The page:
Market Demand for and Impacts of Queensgate Terminals
In 2007, court-ordered lease negotiations ended between the City of Cincinnati and the developer wishing to create a working waterfront known as Queensgate Terminals. City Council later began to look into the feasibility of developing the property into a park or housing. In 2009, Queensgate Terminal wanted to communicate the economic development value of its proposed container port, and hired the Economics Center to analyze the economic impact of such a commercial enterprise on the region.
The report stated that there is a growing demand for the kinds of goods and commodities that are appropriate for container shipping. Large infrastructure investments are currently being made nationally and internationally to accommodate even greater flow of goods in containers. In fact, national transportation policy – seeking to address projections of rail and highway congestion and gridlock within the next 20 years from the increasing shipments of freight – seeks to move more freight to the nation’s river ways.
Cincinnati is uniquely positioned to take advantage of these trends. Its location today makes the port of Cincinnati the fifth largest inland port in the Country. At present, there are no port facilities in Cincinnati along the Ohio River that are equipped to handle containers, which necessarily means that containers moving into and out of the region must be carried via truck and rail. The proposed Queensgate facility would be the first terminal equipped to provide the infrastructure to transport containers through the Greater Cincinnati Region, and beyond.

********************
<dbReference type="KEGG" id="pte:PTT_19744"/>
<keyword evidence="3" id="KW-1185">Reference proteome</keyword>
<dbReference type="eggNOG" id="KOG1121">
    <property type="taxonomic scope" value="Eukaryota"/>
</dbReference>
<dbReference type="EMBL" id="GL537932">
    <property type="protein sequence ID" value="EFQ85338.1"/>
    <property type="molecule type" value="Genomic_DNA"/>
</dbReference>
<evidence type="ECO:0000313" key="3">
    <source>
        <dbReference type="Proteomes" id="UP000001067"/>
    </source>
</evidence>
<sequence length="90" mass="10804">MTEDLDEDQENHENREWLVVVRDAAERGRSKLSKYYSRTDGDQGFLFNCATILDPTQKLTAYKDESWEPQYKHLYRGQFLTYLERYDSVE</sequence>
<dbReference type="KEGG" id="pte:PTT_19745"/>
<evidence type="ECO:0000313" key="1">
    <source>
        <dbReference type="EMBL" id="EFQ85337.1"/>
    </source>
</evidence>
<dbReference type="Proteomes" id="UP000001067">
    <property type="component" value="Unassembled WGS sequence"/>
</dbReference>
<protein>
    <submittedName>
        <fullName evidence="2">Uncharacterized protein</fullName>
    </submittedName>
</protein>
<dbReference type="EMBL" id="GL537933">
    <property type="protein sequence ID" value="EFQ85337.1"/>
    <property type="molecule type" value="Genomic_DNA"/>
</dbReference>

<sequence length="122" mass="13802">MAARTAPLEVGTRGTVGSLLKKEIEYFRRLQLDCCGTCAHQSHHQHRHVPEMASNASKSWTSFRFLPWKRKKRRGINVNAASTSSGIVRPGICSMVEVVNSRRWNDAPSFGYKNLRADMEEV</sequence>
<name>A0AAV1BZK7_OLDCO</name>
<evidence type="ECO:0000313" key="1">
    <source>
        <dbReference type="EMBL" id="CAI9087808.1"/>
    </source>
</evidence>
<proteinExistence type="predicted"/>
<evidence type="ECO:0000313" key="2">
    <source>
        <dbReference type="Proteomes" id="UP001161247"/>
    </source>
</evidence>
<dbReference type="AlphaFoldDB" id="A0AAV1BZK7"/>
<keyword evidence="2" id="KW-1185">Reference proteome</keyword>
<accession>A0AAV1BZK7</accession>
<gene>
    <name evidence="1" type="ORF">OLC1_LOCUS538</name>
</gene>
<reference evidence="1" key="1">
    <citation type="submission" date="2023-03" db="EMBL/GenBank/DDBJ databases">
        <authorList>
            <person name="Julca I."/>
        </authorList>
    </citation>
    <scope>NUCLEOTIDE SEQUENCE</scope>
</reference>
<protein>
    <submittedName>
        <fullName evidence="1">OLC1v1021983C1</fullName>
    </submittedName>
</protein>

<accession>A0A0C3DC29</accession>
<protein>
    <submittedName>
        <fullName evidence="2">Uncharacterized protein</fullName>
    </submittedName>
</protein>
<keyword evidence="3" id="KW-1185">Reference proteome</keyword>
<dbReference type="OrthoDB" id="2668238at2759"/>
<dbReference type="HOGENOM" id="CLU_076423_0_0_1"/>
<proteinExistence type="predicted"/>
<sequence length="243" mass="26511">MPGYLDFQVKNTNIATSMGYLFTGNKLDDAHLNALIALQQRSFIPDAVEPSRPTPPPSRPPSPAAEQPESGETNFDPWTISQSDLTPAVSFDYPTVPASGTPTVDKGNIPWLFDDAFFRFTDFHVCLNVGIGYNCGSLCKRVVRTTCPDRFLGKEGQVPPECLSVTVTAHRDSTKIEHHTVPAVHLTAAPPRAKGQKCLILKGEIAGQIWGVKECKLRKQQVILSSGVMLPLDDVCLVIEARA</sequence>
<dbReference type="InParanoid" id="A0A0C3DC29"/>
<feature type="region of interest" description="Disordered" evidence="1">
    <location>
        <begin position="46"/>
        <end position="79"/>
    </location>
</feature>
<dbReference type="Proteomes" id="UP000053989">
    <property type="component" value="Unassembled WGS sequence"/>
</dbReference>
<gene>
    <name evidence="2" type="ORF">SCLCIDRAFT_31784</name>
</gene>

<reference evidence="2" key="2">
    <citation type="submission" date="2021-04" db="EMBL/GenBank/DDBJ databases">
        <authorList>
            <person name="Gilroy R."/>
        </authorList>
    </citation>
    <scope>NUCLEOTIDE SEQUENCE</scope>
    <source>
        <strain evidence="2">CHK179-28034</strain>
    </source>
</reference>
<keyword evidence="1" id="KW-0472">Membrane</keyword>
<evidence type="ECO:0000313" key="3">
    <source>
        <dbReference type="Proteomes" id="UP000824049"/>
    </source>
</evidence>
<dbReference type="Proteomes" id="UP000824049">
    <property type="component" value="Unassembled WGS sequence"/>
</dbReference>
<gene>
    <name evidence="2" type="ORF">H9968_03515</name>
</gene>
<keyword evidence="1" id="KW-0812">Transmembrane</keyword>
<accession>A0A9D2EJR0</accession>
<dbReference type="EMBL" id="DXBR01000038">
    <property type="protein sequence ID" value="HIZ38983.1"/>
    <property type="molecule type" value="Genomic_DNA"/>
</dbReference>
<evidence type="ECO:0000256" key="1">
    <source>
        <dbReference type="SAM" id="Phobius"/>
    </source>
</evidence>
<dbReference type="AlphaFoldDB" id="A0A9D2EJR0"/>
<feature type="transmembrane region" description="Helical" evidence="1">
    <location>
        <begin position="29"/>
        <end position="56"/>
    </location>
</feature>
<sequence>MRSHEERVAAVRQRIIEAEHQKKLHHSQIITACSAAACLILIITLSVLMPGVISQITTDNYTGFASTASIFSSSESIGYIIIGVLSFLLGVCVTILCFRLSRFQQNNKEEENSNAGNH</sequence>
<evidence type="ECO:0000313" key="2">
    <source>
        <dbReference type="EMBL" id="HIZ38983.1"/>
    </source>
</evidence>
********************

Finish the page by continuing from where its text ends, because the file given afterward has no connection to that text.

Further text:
Designed and developed as a “green” port, the operation could offer additional environmental benefits to the City including:
- a reduction of truck traffic
- easing of vehicle congestion
- a reduction in fuel consumption and emissions
The research indicates there is a large and expanding market for the facility proposed to be built at the Queensgate site. Once built, it will have a positive economic impact on the Greater Cincinnati region – in terms of both dollars and new jobs. Over its first five years of operations, the data projects a direct economic impact of its operations of $48 million. The analysis indicates that the total economic impact, a combination of direct, indirect and induced effects, to the Greater Cincinnati area of the first five years of operation includes:
- the creation of $105 million in total economic activity.
- nearly $25 million in total household earnings
- about a total 140 new jobs
- about a total $7 million in tariff revenues for the City